I want to live in the layers
On Stepping Softly Out of a Noisy Life
In the 1970s, I was growing up in Forest Hills, New York, in a two bedroom apartment in a fourteen story building the color of a pencil eraser; it was directly across the street from the Long Island Railroad tracks, and when trains went by — which they did at all hour of the day and night — my building shook a little bit. If more than one train barreled past on the express track, things would fall off my bookshelves.
I was attending sleepaway camp in the summers back then, and I had a lot of friends from leafy Long Island and New Jersey suburbs who stayed overnight so that we could do New York-y things together with my parents. I also had a lot of English counselors, and they would sometimes stay with us before flying back to the UK after the summer was over.
The trains would rumble past; the building would shake. If I was awake, I would roll over and look at my friends sleeping on the pullout trundle bed, and they’d be staring at the ceiling, their eyes open wide.
How do you sleep with this noise? they would all ask. And I would say, while the dog snored on the floor next to me, What noise?
I never heard it. Before she married my father, my mother had lived with my grandmother in the building directly across the courtyard, and their living room window looked straight down onto the tracks. She never heard it either.
There’s a famous scene in a 1977 movie by a now-disgraced filmmaker; in it, the main character (played by the filmmaker) remembers back to his childhood in 1942 Brooklyn, where he and his parents lived in a house directly beneath the first drop on the Coney Island Cyclone. Every time the rollercoaster went by, his house would shake, making it impossible for him to eat his soup.
The overdubbed line, paraphrased: My psychiatrist said that living underneath the Coney Island rollercoaster caused my nervous temperament.
It’s like the answer to an SAT question: the rollercoaster, the Long Island Railroad, the shaking buildings, the wide-eyed overnight guests = the screaming parents, the dangerous girl’s bathroom in middle school, Watergate, the cocaine-addled community, the frisky male schoolteacher, the cocktail hour that gets aggressive after the first martini, key parties, Son of Sam, the neighbor’s heroin addicted son who offers to relieve you of your fourteen-year-old virginity during a dinner party.
All of it: noise.
Grow up in a noisy world and you will lead a noisy life. I don’t know if this is entirely true. But what I do know to be true is this: grow up in a noisy world, and you will eventually stop hearing the noise. It will be reduced to a low, dull hum. A buzz. Your body will acclimate to the aural, constitutional assault, and out of self-defense, will grow accustomed to it. Fast forward: you will run the risk of being forever attracted to noise — the chaos and the drama — because it will be your normal. It is what you know; it is how you grew up. It is in your DNA, like eye color.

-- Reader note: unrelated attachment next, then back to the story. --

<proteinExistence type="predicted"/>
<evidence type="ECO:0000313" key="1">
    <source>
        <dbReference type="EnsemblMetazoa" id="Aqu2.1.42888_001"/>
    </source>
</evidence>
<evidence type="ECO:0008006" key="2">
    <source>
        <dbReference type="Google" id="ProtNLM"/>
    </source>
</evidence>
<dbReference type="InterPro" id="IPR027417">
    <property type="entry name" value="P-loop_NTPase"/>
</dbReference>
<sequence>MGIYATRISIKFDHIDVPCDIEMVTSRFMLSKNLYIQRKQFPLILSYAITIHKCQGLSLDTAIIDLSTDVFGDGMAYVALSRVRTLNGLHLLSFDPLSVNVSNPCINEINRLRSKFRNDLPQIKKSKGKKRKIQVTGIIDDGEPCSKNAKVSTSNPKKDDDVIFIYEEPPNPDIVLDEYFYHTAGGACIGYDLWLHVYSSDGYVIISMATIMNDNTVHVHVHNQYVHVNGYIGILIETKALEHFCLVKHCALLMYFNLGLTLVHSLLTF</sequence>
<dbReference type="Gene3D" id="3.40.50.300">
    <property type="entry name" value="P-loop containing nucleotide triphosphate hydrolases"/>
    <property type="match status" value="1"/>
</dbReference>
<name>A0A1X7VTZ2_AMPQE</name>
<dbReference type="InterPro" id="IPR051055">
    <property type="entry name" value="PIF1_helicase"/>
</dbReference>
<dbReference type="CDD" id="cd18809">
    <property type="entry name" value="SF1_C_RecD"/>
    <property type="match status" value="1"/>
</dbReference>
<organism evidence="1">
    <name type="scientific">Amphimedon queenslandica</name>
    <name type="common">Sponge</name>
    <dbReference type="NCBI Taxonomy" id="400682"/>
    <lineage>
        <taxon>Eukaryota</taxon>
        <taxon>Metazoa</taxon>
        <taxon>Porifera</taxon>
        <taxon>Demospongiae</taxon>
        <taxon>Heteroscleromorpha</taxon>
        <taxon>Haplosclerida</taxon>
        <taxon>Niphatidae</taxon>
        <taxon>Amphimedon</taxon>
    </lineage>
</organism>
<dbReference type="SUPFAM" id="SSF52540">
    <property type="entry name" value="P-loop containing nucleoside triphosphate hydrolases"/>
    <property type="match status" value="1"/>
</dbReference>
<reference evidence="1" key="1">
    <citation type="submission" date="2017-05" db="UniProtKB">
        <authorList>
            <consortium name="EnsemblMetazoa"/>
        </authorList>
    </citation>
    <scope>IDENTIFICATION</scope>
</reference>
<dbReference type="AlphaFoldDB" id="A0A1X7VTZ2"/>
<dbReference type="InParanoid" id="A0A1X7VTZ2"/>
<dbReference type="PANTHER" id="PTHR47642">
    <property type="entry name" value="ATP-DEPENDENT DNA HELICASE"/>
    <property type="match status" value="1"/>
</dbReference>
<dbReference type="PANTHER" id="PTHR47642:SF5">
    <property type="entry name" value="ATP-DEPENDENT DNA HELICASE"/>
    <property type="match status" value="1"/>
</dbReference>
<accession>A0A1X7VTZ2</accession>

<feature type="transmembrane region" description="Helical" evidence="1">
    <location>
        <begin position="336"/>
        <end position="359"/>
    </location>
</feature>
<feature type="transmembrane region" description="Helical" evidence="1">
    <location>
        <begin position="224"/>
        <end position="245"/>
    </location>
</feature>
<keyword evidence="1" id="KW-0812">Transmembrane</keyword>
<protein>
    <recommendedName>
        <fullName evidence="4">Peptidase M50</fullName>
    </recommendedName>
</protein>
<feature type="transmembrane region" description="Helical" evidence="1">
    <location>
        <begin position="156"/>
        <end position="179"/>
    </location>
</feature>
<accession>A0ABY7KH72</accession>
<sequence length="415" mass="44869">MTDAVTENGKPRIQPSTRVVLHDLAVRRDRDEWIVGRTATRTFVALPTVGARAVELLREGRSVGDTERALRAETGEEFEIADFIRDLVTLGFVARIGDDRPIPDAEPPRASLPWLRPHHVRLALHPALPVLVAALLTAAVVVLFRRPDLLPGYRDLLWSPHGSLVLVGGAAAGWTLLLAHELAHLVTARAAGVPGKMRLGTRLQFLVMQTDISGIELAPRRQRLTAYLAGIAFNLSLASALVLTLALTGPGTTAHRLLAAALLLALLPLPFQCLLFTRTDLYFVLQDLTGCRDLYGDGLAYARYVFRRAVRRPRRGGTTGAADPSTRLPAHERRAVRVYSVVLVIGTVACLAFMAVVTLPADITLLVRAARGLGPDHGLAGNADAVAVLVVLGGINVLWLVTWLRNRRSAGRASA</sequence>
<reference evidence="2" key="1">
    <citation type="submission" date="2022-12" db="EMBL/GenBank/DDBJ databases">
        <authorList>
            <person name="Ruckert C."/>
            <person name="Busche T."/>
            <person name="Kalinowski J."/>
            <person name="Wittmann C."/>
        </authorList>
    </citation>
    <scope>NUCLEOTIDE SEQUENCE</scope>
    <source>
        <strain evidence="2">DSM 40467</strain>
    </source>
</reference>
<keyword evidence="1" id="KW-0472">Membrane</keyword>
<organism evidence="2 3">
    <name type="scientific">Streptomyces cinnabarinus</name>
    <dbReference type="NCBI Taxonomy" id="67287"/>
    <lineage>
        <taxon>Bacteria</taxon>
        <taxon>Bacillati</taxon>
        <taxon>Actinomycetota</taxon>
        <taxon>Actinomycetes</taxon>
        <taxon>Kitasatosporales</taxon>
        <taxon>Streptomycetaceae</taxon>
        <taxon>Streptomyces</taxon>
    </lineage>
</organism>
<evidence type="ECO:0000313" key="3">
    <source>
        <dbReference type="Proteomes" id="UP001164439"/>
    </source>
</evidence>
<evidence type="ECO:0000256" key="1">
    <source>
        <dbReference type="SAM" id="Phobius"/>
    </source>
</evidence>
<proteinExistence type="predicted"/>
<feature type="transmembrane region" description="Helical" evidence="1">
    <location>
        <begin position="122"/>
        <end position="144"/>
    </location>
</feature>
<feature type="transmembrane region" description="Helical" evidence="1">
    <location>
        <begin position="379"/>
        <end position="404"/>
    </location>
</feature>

Noise translates to the expectation and acceptance of chaos as homeostasis.
As you get older, noise will take on different manifestations: frenetic jobs that require you to keep twenty plates spinning all at the same time, for which you receive disproportionately tiny recompense. An overstuffed home, filled with papers and Beanie Babies and things you don’t even know you own. Dealing with health insurance. Clothes you haven’t worn in twenty years. Shoes that make your feet bleed. Relationships with friends built upon a foundation of subtle rage and gossip. Relationships with family members built upon a foundation of ancient furies that you accept because, they tell you, blood trumps emotional terrorism. Romantic relationships that are ensnared in perpetual shouting, anger, financial or sexual deception. Food cooked disrespectfully and in haste, and incinerated. Professional relationships built on coy smiles, bad-mouthing, and schadenfreude.
In other words, noise translates to the expectation and acceptance of chaos as homeostasis.
And when you realize this — if you realize it — you will have to learn how to hear again, how to experience noise differently, how to find peace in a chaotic world. You will have to learn how to walk through life like a baby just beginning to toddle.
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